CEO’s Crucial in Fight for Much-Needed Racial Action

It’s been more than three weeks since George Floyd died at the knee of a Minneapolis police officer, sparking protests that started initially in Minneapolis, then spread around the United States and have, since they began, moved around the world.

Demonstrators have spent those three weeks protesting about police brutality, pointing out the frequency with which African-Americans are killed by what the protesters believe are rogue, out-of-control police officers and calling for reform within the country’s police departments.

And those efforts are coming, at least on the surface. President Donald Trump signed an executive order Tuesday he said will, among other things, use grants to help police departments meet certification standards on the use of force and create a national database on excessive force complaints.

U.S. House Speaker Nancy Pelosi has introduced police reform legislation, and communities around the country are having similar conversations. In Michigan, for instance, state Attorney General Dana Nessel introduced a series of proposals designed to create oversight for law enforcement and a comprehensive approach to evaluating police misconduct complaints.

But Graci Harkema believes it will be business – and not government – that will have the biggest impact on any kind of progress that gets made in racial equity in this country.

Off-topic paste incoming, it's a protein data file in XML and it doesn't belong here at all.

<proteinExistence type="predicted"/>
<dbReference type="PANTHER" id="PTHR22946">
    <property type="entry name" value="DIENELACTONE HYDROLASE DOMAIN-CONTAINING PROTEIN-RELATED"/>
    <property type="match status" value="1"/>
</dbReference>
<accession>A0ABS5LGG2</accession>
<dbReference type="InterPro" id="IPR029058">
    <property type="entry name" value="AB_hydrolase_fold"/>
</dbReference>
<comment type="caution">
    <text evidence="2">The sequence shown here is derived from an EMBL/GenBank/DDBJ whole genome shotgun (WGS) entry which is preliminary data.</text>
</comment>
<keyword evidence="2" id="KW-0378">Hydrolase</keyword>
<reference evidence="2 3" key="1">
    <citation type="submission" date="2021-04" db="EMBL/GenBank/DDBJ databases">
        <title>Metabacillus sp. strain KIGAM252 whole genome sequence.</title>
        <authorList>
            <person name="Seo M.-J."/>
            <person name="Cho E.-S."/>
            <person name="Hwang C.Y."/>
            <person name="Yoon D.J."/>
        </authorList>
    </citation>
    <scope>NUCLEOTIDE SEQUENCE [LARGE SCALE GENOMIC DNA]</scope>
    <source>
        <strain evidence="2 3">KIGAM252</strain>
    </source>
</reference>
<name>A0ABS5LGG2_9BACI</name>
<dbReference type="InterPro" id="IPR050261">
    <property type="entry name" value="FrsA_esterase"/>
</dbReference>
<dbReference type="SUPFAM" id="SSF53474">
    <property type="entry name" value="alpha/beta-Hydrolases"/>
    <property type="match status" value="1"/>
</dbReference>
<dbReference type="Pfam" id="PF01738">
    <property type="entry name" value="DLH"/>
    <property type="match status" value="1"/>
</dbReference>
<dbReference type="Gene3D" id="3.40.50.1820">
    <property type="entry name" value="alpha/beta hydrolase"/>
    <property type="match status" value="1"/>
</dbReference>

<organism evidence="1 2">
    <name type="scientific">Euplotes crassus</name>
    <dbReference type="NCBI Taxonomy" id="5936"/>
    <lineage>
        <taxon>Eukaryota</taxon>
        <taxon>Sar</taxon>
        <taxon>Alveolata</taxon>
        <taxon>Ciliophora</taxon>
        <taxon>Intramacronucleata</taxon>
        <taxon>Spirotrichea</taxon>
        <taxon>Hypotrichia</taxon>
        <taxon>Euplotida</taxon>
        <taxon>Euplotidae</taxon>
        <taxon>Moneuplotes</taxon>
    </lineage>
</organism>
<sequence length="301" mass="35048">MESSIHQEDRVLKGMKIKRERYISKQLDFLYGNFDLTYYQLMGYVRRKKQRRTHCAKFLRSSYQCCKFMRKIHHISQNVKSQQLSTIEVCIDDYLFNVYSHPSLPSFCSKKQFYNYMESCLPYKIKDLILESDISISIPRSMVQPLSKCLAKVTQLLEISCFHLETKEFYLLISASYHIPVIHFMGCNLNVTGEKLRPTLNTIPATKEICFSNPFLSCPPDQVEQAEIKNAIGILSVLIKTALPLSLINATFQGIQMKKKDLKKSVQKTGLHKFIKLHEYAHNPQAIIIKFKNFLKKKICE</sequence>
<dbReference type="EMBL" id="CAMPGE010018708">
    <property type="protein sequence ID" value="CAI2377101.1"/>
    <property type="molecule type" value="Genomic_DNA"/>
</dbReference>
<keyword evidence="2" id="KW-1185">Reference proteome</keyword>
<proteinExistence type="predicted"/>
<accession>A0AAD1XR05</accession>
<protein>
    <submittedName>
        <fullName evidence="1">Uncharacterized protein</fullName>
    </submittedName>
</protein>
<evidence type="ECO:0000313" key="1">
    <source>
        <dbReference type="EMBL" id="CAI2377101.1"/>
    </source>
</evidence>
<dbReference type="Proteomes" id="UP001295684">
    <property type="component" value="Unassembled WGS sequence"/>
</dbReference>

Harkema, a diversity & inclusion consultant with Grand Rapids, Mich.-based graci LLC, said businesses speaking out about reform – and then actually creating it – is going to be what turns the tide in this discussion.

She’s encouraged by statements being issued by large corporations – Ben & Jerry’s, Nike, PayPal, Walmart, the Sony Music Group and many others – in the wake of Floyd’s death.

Business the key
Considering the fact that, despite the staggering list of African-Americans who’ve been shot during encounters with police, most people have far more dealings with businesses than they do the cops.

“Business is going to be one of the most crucial factors, especially the large organizations,” Harkema said. “The reason such statements carry so much weight is because the whole world is already looking to those businesses, not just for a statement, but also to set the stage for other businesses … who look to large business as a model.”